In most instances, college students are homeless, ultimately, as a result of the inability of themselves or their families to afford stable or permanent housing.
Four Types of Homelessness in College Students
Not all homeless college students experience the same type of homelessness. While some of them are homeless for a long time already, others are only transitionally or episodically homeless. And then there are also college students who are homeless but do not appear homeless as they do not sleep on the streets.
In order to understand so much better the situation of college students who are homeless as well as to find a sustainable solution to their problem, it’s important to know the particular kind of homelessness they face.
While there are different types of homeless people, there are also in fact various kinds of homelessness.
Many people immediately assume that homelessness is a permanent situation. However, this is nothing but a mere misconception. Case in point: transitional homelessness.
In a nutshell, this type of homelessness is the result of a catastrophic event or major life change. Some common examples are family crisis, domestic abuse, divorce, job loss, a health condition and substance abuse. Transitional homelessness is characterized by staying at shelters or entering housing programs for less than a year.
College students going through short periods of homelessness at least three times within a 12-month period is referred to as episodic homelessness. It’s not uncommon for those who are experiencing this type of homelessness to be younger individuals, such as those who are studying, and those with disabling conditions.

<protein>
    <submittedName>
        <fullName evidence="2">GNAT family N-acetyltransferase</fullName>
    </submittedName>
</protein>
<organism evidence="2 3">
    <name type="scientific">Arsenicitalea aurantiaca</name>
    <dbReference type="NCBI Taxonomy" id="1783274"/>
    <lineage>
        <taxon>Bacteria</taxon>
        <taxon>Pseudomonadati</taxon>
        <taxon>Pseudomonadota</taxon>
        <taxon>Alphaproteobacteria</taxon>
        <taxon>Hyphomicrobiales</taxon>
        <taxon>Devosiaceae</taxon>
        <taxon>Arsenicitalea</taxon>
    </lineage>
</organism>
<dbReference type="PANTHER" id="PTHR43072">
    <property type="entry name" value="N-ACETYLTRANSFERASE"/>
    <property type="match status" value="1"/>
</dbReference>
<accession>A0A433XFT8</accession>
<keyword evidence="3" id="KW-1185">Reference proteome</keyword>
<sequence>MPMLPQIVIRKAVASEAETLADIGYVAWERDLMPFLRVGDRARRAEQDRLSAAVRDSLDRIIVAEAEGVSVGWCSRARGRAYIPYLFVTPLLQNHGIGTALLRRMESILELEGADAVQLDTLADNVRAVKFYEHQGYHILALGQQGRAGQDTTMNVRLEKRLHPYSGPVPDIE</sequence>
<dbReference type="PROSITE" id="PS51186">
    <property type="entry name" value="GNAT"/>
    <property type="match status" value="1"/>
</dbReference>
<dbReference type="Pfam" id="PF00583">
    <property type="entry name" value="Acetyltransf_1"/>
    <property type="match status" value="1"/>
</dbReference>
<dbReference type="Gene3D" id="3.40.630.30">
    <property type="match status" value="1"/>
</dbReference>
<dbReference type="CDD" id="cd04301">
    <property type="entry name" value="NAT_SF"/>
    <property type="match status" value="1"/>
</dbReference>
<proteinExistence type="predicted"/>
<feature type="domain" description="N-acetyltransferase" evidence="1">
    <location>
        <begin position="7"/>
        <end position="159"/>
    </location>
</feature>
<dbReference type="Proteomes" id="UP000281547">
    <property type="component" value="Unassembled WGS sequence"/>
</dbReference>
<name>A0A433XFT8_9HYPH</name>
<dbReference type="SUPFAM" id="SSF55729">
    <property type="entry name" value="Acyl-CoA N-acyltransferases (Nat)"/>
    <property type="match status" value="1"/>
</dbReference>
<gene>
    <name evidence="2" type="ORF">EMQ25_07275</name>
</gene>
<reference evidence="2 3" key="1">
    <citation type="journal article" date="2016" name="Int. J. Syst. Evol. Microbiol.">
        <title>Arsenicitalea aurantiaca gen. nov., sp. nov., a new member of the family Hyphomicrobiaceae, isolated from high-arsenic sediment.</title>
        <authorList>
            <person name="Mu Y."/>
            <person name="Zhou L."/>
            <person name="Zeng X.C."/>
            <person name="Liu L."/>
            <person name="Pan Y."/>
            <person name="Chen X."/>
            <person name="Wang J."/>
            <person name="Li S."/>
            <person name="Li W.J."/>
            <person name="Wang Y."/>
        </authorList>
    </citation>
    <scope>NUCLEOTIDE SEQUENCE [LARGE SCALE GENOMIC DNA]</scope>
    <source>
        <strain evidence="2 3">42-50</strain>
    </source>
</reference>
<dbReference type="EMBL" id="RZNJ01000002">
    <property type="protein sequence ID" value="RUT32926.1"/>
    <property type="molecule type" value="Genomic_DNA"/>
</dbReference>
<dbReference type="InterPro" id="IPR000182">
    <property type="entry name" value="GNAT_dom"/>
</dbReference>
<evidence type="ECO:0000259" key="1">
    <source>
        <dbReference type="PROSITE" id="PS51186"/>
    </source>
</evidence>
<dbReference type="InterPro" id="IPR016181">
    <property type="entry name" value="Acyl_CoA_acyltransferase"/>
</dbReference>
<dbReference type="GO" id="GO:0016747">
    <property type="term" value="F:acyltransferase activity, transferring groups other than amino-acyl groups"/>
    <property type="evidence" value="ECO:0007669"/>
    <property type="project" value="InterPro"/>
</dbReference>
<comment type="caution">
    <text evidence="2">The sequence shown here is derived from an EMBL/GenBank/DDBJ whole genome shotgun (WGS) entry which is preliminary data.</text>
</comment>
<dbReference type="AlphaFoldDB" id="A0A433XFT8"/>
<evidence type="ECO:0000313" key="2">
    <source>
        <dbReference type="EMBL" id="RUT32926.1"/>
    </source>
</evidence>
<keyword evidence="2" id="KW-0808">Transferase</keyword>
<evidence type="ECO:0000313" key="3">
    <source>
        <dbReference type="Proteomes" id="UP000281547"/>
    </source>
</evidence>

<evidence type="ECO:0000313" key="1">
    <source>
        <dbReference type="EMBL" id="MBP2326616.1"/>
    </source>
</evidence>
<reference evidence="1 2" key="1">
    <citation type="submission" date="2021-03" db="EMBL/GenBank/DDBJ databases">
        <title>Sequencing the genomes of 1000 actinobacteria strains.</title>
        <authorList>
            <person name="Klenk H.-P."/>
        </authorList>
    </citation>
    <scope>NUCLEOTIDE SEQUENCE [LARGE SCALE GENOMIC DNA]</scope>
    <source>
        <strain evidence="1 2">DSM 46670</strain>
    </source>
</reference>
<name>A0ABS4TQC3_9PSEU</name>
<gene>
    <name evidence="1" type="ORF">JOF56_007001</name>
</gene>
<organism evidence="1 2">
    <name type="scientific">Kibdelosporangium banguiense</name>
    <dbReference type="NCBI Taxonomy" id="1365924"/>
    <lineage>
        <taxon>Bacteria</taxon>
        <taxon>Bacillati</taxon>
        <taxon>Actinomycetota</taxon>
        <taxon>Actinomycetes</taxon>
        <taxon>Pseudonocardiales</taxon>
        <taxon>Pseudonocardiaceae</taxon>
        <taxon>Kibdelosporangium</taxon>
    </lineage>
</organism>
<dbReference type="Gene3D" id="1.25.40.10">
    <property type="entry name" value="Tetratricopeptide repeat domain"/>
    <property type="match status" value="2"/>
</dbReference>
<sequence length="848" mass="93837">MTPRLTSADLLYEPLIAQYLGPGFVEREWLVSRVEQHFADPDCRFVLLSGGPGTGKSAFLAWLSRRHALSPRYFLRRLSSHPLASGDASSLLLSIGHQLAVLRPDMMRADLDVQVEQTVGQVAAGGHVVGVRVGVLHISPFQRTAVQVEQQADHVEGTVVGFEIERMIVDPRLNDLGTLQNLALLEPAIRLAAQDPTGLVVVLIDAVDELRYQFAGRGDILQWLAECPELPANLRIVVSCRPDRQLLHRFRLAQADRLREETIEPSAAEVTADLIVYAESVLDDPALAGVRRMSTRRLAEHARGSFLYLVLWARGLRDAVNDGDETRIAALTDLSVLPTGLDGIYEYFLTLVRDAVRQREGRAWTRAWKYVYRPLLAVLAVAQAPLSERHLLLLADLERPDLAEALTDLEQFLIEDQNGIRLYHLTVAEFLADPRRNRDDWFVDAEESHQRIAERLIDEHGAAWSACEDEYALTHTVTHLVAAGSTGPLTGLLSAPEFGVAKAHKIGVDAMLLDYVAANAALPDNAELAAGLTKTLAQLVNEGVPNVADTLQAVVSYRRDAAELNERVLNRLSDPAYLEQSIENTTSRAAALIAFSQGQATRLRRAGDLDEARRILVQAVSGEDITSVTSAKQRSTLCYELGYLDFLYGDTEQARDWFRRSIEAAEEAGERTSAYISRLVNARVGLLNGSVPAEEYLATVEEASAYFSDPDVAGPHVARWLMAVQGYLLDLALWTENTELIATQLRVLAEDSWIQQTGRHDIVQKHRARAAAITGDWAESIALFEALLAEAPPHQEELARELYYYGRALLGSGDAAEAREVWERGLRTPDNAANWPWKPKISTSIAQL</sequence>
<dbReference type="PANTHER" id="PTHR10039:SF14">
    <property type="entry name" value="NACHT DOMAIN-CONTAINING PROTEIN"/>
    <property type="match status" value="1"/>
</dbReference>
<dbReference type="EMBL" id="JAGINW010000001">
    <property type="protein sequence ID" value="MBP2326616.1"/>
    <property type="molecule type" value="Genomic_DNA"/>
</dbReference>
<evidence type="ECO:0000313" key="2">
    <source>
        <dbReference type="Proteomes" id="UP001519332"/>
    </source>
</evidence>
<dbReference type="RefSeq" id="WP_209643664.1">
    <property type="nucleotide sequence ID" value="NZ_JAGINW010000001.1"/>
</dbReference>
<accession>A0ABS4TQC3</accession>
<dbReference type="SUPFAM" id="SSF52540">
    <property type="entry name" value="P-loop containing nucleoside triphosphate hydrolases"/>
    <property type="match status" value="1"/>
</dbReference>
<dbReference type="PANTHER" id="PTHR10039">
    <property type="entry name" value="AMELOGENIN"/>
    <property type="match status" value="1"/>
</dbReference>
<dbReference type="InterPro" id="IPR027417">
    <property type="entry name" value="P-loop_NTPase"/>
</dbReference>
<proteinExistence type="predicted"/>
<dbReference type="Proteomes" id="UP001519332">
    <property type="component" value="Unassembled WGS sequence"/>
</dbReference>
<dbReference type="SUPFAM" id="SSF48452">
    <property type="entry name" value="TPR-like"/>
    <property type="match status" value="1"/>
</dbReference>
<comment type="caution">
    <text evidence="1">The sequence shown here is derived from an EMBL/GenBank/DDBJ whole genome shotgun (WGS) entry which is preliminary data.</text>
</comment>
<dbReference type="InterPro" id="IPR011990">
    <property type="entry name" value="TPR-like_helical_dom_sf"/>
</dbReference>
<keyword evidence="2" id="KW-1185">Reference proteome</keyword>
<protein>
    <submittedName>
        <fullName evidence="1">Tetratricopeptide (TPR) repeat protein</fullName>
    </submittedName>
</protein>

If not dealt with accordingly with the right support and adequate resources, it’s very much possible for episodic homelessness to escalate into the next type of homelessness, which is discussed below.
Just like what the name suggests, chronic homelessness is a state of not having stable and permanent residence for a very long time — either being continually homeless for more than a year or experiencing homelessness at least four times in the last three years for a combined length of time amounting to at least a year.
The majority of chronically homeless individuals are older people and usually with a disabling condition.
As of this writing, according to the latest report by the National Alliance to End Homelessness (NAEH), chronically homeless individuals make up about 19% of the entire homeless population of the country. They are also the ones who live on the streets, in abandoned buildings, parks, underpasses and others that are not safe or suitable for living.
What makes college students with hidden homelessness considered hidden is the fact that they are shrouded from national statistics on homelessness. That’s because, unlike most other homeless individuals, they do not live on the streets or in shelters — they live in cars, RVs, motels or the homes of their family and friends.
A lot of them are young individuals who have experienced sudden life changes, challenges or traumas. Some of the initial signs that college students are hidden homeless are sleeping over with friends or couch surfing.